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Unbreakable Kimmy Schmidt: Kimmy vs. the Reverend Is an Interactive Delight

Females continue to be strong as hell.

ellie kemper

Kimmy Schmidt has returned, and honestly she couldn’t have come back at a better time. The plucky heroine returns in her own Netflix interactive special, where viewers get to choose their own adventure. Audiences have already experienced this mode via Black Mirror‘s “Bandersnatch,” but Kimmy vs. the Reverend is our first opportunity to see how it fares in comedy.

The results are, not surprisingly, delightful. The interactive mode seems built for the comedy stylings of Tina Fey and Robert Carlock, whose shows revel in offbeat tangents and densely packed jokes. The special allows the writers to indulge in every comedic whim, from Kimmy wielding a missile launcher to Titus singing the entirety of Lynyrd Skynyrd’s “Free Bird.”

The film picks up some time after the fourth season series finale. Titus (Titus Burgess) is a movie star, Jacqueline (Jane Krakowski) is his agent, Lillian (Carol Kane) is still threatening people with her hammer, and Kimmy (Ellie Kemper) is engaged to marry Prince Frederick (a hilarious Daniel Radcliffe) of England. But three days before the wedding, Kimmy finds an old Choose Your Own Adventure book in her beloved backpack and realizes that the Reverend (Jon Hamm) may have more girls hidden in a second bunker.

Each choice you make sends you down an alternate path where you may encounter celebrity cameos, musical tangents, or robot apocalypses. When you reach a dead end, a side character appears to tell you that you’ve goofed up, and sends you back to a previous chapter. There’s hours of fun to be had exploring all the side stories and hunting for hidden Easter eggs. Selecting the same options twice may yield different results, and the film does a great job of resetting the viewer while gently nudging them to different selections.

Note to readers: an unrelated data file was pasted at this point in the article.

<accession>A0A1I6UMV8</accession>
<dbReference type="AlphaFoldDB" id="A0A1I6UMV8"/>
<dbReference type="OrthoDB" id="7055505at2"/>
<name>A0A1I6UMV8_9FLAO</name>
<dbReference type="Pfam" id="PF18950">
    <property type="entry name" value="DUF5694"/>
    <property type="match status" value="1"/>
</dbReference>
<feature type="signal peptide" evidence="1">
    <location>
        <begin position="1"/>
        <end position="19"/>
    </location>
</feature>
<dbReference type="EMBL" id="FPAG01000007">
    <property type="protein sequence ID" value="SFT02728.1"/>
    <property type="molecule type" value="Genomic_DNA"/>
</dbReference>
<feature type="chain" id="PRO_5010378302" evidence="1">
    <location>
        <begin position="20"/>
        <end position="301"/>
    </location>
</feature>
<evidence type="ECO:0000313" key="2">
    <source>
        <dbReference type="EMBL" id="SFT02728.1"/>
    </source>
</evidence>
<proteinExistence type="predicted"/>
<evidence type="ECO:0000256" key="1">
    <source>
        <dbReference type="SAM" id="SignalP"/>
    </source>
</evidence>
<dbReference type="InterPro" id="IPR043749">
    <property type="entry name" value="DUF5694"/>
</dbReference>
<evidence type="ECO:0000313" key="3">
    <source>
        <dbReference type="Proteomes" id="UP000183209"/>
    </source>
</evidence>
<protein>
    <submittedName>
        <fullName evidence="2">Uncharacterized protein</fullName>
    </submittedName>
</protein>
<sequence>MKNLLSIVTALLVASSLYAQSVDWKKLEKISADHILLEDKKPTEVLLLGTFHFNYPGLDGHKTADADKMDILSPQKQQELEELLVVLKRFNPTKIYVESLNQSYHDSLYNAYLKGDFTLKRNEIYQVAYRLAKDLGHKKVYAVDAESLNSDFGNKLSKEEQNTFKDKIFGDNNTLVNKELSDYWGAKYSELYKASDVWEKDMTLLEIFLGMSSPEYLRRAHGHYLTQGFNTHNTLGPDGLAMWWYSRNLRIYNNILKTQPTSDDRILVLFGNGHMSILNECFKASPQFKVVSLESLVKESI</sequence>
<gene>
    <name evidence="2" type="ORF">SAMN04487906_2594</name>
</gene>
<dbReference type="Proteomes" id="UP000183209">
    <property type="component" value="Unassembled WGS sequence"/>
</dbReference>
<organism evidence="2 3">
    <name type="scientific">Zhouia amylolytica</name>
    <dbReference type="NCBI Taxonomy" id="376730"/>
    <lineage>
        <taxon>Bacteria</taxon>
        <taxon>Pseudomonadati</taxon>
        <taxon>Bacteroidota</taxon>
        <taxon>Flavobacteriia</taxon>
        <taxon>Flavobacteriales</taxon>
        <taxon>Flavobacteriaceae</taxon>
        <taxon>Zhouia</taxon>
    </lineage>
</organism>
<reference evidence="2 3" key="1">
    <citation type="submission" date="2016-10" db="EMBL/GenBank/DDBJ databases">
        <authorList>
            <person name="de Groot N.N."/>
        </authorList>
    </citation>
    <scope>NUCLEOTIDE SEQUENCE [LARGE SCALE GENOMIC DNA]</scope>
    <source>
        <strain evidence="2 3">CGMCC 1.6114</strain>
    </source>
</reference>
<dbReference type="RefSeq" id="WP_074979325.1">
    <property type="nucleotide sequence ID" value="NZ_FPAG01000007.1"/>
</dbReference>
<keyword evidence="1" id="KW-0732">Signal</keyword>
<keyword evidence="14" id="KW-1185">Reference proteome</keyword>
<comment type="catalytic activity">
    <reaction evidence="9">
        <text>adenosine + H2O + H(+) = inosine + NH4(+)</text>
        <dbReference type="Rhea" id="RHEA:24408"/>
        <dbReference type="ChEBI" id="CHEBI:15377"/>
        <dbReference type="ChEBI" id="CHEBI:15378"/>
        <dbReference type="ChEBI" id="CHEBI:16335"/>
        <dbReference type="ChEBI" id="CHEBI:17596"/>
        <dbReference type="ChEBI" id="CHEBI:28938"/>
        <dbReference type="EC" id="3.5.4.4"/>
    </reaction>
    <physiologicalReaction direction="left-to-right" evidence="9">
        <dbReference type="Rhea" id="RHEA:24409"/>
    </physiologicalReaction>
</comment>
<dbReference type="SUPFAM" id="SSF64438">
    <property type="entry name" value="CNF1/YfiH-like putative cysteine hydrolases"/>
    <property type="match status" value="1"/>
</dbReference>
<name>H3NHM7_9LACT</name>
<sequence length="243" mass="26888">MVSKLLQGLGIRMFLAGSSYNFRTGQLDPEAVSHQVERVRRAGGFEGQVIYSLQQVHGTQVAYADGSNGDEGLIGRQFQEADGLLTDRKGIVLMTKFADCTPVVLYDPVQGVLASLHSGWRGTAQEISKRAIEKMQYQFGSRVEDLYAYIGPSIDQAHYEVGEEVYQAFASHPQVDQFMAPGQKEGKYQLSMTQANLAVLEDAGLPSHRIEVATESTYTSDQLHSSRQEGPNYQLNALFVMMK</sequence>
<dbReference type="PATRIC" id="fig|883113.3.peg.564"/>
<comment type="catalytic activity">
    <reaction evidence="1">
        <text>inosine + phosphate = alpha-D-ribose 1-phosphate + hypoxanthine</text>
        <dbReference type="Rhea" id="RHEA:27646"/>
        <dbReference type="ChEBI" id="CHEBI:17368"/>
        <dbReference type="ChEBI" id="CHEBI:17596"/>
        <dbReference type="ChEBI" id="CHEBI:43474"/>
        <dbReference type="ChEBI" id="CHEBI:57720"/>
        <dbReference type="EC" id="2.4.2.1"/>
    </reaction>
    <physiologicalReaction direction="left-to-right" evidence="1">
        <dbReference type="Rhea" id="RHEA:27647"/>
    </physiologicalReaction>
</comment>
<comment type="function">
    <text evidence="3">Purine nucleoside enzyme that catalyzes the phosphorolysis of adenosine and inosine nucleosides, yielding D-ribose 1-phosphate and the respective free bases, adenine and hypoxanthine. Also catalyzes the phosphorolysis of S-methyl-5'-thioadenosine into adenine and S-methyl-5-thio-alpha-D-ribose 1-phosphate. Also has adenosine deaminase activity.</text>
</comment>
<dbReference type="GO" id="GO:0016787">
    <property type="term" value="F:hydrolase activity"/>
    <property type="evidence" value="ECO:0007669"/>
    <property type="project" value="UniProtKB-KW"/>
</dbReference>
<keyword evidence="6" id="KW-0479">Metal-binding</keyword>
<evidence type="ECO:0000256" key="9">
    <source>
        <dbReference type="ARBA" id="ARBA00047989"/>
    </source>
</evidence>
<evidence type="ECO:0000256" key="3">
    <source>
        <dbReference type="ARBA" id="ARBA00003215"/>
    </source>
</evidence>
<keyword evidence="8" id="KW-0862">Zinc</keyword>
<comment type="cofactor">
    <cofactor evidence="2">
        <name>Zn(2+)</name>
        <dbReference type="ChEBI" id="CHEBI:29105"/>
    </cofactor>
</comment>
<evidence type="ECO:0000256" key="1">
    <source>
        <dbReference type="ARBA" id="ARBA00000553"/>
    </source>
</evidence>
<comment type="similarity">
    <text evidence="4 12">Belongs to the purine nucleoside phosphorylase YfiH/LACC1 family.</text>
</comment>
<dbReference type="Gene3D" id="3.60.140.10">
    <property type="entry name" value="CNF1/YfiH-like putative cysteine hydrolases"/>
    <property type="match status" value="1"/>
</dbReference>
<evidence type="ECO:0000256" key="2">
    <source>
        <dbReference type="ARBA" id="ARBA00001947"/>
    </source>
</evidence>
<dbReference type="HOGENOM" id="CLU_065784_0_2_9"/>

At a time when we’re all hunkered down in our fun bunkers and the world seems so bleak, it’s refreshing to revisit Kimmy’s irrepressible optimism. Ellie Kemper has always excelled at grounding her character, retaining her resilience while still acknowledging Kimmy’s deep-rooted trauma.

While the series made some unfortunate problematic missteps in its run (like Jacqueline’s Native American identity), the movie ditches those awkward moments to skewer small-town life, the film industry, and out of touch royalty. And as always, the show’s stacked supporting cast elevates every joke and pun that’s thrown at them. Sidebar: can we find something better for Tituss Burgess to do than host a Quibi competition show? The man is a multi-talent.

If there’s any criticism to be made, it’s that we don’t get nearly enough of the cast all together. Lillian and Frederick have a bachelorette party subplot and Jacqueline spends most of the runtime on a film set separated from the core cast. I wish we had more time to see the cast bounce off each other, but the structure makes sense in terms of the interactive nature of the film.

All in all, Kimmy vs. the Reverend is a welcome escape from reality, and a delightful watch that will have you going back again and again to discover all the side scenes. In such fragile times, it’s an excellent reprieve to spend time with a cast of characters who are unbreakable.

(image: Netflix)

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Chelsea was born and raised in New Orleans, which explains her affinity for cheesy grits and Britney Spears. She currently lives in sunny Los Angeles, with her husband, son, and one poorly behaved rescue dog. She is a former roller derby girl and a black belt in Judo, so she is not to be trifled with. She loves the word “Jewess” and wishes more people used it to describe her.